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Surface perception and the generic-view principle

Surface perception and the generic-view principle
Surface perception and the generic-view principle
The hypothesis that perceptual experience can be understood in terms of rule-based processing has strongly influenced recent theories of visual surface perception. However, many of the rules that these theories propose apply only in relatively restricted situations. I suggest that more general and robust principles for reducing perceptual ambiguity are available, such as the generic view principle (GVP) described here. According to the GVP, vision assumes that qualitative (e.g. topological) image structure is stable with respect to small changes of viewpoint. Some consequences of the GVP for visual surfaces, including illusory surfaces, are described. I also demonstrate the decisive role of real and illusory background surfaces in specifying the 3-D shape and layout of visual objects and scenes.
surface perception, genetic viewpoint, interpolation, scene perception, silhouette, stereopsis, cognitive science
1364-6613
197-203
Albert, Marc K.
8b8994c1-ffc0-4f5e-93d7-45ad7782b8ca
Albert, Marc K.
8b8994c1-ffc0-4f5e-93d7-45ad7782b8ca

Albert, Marc K. (2001) Surface perception and the generic-view principle. Trends in Cognitive Sciences, 5 (5), 197-203. (doi:10.1016/S1364-6613(00)01643-0).

Record type: Article

Abstract

The hypothesis that perceptual experience can be understood in terms of rule-based processing has strongly influenced recent theories of visual surface perception. However, many of the rules that these theories propose apply only in relatively restricted situations. I suggest that more general and robust principles for reducing perceptual ambiguity are available, such as the generic view principle (GVP) described here. According to the GVP, vision assumes that qualitative (e.g. topological) image structure is stable with respect to small changes of viewpoint. Some consequences of the GVP for visual surfaces, including illusory surfaces, are described. I also demonstrate the decisive role of real and illusory background surfaces in specifying the 3-D shape and layout of visual objects and scenes.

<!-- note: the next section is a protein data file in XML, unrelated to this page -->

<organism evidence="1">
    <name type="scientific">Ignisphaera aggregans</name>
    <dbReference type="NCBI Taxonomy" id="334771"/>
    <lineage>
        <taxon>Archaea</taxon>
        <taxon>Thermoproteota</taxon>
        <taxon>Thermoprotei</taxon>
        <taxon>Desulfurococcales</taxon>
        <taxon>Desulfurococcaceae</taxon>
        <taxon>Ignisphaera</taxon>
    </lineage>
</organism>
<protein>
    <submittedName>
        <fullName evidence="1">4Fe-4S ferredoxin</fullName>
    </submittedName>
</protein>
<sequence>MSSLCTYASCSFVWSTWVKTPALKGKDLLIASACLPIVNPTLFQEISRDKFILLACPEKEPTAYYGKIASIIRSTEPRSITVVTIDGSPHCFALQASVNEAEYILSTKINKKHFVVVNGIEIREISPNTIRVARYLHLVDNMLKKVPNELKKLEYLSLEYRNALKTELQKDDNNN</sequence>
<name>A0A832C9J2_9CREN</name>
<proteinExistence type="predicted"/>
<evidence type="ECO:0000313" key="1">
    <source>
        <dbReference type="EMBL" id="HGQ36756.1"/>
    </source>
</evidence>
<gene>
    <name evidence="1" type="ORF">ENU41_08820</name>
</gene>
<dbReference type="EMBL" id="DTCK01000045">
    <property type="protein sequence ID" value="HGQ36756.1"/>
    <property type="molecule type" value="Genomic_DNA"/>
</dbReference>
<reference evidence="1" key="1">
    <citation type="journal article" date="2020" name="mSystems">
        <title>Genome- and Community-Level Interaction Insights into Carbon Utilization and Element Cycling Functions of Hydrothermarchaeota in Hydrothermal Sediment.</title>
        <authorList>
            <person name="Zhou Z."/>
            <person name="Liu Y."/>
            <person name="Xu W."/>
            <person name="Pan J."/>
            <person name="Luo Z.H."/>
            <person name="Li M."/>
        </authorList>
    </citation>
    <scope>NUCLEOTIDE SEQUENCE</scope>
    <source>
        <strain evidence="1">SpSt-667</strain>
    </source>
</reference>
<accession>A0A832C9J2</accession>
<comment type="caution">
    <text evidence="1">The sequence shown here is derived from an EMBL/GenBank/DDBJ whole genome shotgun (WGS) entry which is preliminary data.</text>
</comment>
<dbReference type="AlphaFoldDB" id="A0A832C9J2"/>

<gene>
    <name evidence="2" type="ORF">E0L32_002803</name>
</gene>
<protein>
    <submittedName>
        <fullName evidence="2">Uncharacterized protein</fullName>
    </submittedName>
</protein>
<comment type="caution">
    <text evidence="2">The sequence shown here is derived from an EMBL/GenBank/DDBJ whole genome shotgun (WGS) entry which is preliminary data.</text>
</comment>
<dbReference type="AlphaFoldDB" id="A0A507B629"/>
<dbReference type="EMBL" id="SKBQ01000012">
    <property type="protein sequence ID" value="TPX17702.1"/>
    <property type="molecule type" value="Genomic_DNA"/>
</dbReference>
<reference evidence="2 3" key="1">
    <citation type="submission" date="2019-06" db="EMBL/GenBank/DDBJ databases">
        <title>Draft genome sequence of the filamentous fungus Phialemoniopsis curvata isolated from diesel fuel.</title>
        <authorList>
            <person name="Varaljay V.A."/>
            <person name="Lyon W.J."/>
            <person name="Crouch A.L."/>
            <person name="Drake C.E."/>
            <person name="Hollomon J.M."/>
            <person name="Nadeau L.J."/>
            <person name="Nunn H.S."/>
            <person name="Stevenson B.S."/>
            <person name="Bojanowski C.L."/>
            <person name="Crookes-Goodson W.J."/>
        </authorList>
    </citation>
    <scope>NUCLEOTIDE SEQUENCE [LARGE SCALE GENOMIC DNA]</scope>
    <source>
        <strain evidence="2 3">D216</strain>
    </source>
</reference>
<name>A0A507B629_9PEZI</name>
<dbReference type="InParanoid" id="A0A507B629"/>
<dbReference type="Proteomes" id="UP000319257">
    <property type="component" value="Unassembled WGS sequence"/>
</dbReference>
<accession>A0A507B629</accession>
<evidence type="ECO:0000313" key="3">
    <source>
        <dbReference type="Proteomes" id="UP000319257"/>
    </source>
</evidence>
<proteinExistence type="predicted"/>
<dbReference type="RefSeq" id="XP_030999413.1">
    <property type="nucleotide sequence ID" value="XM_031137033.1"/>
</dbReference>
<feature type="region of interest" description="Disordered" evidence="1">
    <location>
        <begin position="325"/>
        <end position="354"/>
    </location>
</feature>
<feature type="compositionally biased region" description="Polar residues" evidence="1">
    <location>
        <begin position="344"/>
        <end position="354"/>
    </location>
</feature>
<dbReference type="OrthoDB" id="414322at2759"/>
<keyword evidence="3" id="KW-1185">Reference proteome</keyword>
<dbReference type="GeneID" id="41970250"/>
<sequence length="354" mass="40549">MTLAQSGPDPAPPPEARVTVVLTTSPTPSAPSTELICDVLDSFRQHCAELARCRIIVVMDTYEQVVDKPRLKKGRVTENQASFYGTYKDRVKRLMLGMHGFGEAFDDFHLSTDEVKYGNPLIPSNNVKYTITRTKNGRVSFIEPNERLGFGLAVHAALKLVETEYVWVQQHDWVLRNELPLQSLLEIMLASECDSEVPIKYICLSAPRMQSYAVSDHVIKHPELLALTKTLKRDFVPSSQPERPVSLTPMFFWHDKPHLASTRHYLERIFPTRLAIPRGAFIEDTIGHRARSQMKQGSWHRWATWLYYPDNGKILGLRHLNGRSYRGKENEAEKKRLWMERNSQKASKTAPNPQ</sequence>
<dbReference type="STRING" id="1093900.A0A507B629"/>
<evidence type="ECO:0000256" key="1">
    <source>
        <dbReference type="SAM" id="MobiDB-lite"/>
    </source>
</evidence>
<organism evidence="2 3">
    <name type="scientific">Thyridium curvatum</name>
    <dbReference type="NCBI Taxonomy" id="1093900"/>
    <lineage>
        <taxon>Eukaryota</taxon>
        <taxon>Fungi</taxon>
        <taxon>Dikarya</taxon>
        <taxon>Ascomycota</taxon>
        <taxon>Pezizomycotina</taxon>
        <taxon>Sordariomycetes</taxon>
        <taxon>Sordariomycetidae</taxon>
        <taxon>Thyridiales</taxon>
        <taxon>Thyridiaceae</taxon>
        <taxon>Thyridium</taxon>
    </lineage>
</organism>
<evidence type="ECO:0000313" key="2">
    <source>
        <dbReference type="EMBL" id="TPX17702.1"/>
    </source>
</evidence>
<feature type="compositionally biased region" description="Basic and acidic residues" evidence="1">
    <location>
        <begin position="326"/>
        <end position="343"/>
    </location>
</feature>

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More information

Published date: 2001
Keywords: surface perception, genetic viewpoint, interpolation, scene perception, silhouette, stereopsis, cognitive science

Identifiers

Local EPrints ID: 18487
URI: https://eprints.soton.ac.uk/id/eprint/18487
ISSN: 1364-6613
PURE UUID: 5f56b907-caca-45c9-9430-a2f2c6d121fe

Catalogue record

Date deposited: 14 Dec 2005
Last modified: 15 Jul 2019 19:28

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